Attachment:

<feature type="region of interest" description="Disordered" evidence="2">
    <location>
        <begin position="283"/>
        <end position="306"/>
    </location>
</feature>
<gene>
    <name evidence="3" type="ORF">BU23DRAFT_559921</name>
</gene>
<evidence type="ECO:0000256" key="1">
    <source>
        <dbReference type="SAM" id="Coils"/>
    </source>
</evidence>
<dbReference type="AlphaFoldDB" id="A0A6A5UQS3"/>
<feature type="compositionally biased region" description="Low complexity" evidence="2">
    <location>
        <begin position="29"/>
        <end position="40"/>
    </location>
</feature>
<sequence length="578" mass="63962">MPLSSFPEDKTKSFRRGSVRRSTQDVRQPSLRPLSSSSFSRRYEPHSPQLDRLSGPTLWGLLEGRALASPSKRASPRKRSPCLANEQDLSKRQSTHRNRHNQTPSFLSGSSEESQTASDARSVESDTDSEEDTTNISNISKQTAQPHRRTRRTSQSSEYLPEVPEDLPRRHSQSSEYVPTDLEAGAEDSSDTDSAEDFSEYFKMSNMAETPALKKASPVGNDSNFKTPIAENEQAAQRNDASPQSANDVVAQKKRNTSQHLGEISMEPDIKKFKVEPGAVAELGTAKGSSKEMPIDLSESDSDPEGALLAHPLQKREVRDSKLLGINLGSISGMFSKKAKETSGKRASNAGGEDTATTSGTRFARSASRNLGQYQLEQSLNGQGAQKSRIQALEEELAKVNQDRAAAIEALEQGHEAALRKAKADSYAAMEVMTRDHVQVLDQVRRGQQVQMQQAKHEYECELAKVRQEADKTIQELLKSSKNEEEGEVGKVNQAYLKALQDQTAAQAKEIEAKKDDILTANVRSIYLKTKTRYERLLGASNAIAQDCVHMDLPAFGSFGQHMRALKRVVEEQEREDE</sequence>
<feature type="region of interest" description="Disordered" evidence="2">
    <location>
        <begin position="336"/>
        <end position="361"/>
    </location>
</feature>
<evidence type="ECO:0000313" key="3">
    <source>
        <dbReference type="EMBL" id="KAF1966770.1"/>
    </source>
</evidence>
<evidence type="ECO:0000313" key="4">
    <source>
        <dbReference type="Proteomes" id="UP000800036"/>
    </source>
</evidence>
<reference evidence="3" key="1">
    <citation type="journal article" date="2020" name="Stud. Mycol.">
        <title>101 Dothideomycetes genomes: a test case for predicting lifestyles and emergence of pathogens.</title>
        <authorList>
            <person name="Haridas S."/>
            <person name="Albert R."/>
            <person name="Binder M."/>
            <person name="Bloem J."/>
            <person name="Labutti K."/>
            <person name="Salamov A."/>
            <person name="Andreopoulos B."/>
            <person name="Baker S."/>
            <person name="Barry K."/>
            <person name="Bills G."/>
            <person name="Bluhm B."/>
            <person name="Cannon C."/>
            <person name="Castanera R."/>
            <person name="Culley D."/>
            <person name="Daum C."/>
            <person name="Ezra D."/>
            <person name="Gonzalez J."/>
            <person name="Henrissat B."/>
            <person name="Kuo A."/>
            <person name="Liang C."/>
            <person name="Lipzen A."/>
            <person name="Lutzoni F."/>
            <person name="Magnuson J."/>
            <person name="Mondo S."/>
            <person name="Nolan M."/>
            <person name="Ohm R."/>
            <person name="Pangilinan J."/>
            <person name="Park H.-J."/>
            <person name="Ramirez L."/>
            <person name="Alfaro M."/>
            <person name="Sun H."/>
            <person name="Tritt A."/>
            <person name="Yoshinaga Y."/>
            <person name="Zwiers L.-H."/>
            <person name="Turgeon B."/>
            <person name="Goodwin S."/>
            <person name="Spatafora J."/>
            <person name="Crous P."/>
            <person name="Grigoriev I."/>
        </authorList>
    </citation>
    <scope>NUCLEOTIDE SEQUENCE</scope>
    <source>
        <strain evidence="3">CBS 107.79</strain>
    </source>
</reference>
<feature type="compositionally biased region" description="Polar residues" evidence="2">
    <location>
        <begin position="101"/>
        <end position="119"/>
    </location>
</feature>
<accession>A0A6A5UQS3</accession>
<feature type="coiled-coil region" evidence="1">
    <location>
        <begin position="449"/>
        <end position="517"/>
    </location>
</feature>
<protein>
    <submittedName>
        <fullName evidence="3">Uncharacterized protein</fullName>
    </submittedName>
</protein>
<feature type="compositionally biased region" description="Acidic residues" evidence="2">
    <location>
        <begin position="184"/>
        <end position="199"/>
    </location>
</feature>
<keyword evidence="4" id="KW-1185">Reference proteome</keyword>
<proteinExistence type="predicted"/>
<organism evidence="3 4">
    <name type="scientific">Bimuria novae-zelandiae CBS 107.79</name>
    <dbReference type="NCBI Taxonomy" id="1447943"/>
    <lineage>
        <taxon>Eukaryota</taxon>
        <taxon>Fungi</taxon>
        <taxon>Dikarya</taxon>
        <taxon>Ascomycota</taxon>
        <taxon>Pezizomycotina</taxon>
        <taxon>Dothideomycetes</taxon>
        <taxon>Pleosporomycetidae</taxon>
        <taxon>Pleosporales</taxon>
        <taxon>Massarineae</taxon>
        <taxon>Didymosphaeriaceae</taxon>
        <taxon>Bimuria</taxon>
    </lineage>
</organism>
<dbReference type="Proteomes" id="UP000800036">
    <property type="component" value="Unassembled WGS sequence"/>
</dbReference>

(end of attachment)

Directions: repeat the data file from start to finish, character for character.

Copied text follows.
<feature type="region of interest" description="Disordered" evidence="2">
    <location>
        <begin position="283"/>
        <end position="306"/>
    </location>
</feature>
<gene>
    <name evidence="3" type="ORF">BU23DRAFT_559921</name>
</gene>
<evidence type="ECO:0000256" key="1">
    <source>
        <dbReference type="SAM" id="Coils"/>
    </source>
</evidence>
<dbReference type="AlphaFoldDB" id="A0A6A5UQS3"/>
<feature type="compositionally biased region" description="Low complexity" evidence="2">
    <location>
        <begin position="29"/>
        <end position="40"/>
    </location>
</feature>
<sequence length="578" mass="63962">MPLSSFPEDKTKSFRRGSVRRSTQDVRQPSLRPLSSSSFSRRYEPHSPQLDRLSGPTLWGLLEGRALASPSKRASPRKRSPCLANEQDLSKRQSTHRNRHNQTPSFLSGSSEESQTASDARSVESDTDSEEDTTNISNISKQTAQPHRRTRRTSQSSEYLPEVPEDLPRRHSQSSEYVPTDLEAGAEDSSDTDSAEDFSEYFKMSNMAETPALKKASPVGNDSNFKTPIAENEQAAQRNDASPQSANDVVAQKKRNTSQHLGEISMEPDIKKFKVEPGAVAELGTAKGSSKEMPIDLSESDSDPEGALLAHPLQKREVRDSKLLGINLGSISGMFSKKAKETSGKRASNAGGEDTATTSGTRFARSASRNLGQYQLEQSLNGQGAQKSRIQALEEELAKVNQDRAAAIEALEQGHEAALRKAKADSYAAMEVMTRDHVQVLDQVRRGQQVQMQQAKHEYECELAKVRQEADKTIQELLKSSKNEEEGEVGKVNQAYLKALQDQTAAQAKEIEAKKDDILTANVRSIYLKTKTRYERLLGASNAIAQDCVHMDLPAFGSFGQHMRALKRVVEEQEREDE</sequence>
<feature type="region of interest" description="Disordered" evidence="2">
    <location>
        <begin position="336"/>
        <end position="361"/>
    </location>
</feature>
<evidence type="ECO:0000313" key="3">
    <source>
        <dbReference type="EMBL" id="KAF1966770.1"/>
    </source>
</evidence>
<evidence type="ECO:0000313" key="4">
    <source>
        <dbReference type="Proteomes" id="UP000800036"/>
    </source>
</evidence>
<reference evidence="3" key="1">
    <citation type="journal article" date="2020" name="Stud. Mycol.">
        <title>101 Dothideomycetes genomes: a test case for predicting lifestyles and emergence of pathogens.</title>
        <authorList>
            <person name="Haridas S."/>
            <person name="Albert R."/>
            <person name="Binder M."/>
            <person name="Bloem J."/>
            <person name="Labutti K."/>
            <person name="Salamov A."/>
            <person name="Andreopoulos B."/>
            <person name="Baker S."/>
            <person name="Barry K."/>
            <person name="Bills G."/>
            <person name="Bluhm B."/>
            <person name="Cannon C."/>
            <person name="Castanera R."/>
            <person name="Culley D."/>
            <person name="Daum C."/>
            <person name="Ezra D."/>
            <person name="Gonzalez J."/>
            <person name="Henrissat B."/>
            <person name="Kuo A."/>
            <person name="Liang C."/>
            <person name="Lipzen A."/>
            <person name="Lutzoni F."/>
            <person name="Magnuson J."/>
            <person name="Mondo S."/>
            <person name="Nolan M."/>
            <person name="Ohm R."/>
            <person name="Pangilinan J."/>
            <person name="Park H.-J."/>
            <person name="Ramirez L."/>
            <person name="Alfaro M."/>
            <person name="Sun H."/>
            <person name="Tritt A."/>
            <person name="Yoshinaga Y."/>
            <person name="Zwiers L.-H."/>
            <person name="Turgeon B."/>
            <person name="Goodwin S."/>
            <person name="Spatafora J."/>
            <person name="Crous P."/>
            <person name="Grigoriev I."/>
        </authorList>
    </citation>
    <scope>NUCLEOTIDE SEQUENCE</scope>
    <source>
        <strain evidence="3">CBS 107.79</strain>
    </source>
</reference>
<feature type="compositionally biased region" description="Polar residues" evidence="2">
    <location>
        <begin position="101"/>
        <end position="119"/>
    </location>
</feature>
<accession>A0A6A5UQS3</accession>
<feature type="coiled-coil region" evidence="1">
    <location>
        <begin position="449"/>
        <end position="517"/>
    </location>
</feature>
<protein>
    <submittedName>
        <fullName evidence="3">Uncharacterized protein</fullName>
    </submittedName>
</protein>
<feature type="compositionally biased region" description="Acidic residues" evidence="2">
    <location>
        <begin position="184"/>
        <end position="199"/>
    </location>
</feature>
<keyword evidence="4" id="KW-1185">Reference proteome</keyword>
<proteinExistence type="predicted"/>
<organism evidence="3 4">
    <name type="scientific">Bimuria novae-zelandiae CBS 107.79</name>
    <dbReference type="NCBI Taxonomy" id="1447943"/>
    <lineage>
        <taxon>Eukaryota</taxon>
        <taxon>Fungi</taxon>
        <taxon>Dikarya</taxon>
        <taxon>Ascomycota</taxon>
        <taxon>Pezizomycotina</taxon>
        <taxon>Dothideomycetes</taxon>
        <taxon>Pleosporomycetidae</taxon>
        <taxon>Pleosporales</taxon>
        <taxon>Massarineae</taxon>
        <taxon>Didymosphaeriaceae</taxon>
        <taxon>Bimuria</taxon>
    </lineage>
</organism>
<dbReference type="Proteomes" id="UP000800036">
    <property type="component" value="Unassembled WGS sequence"/>
</dbReference>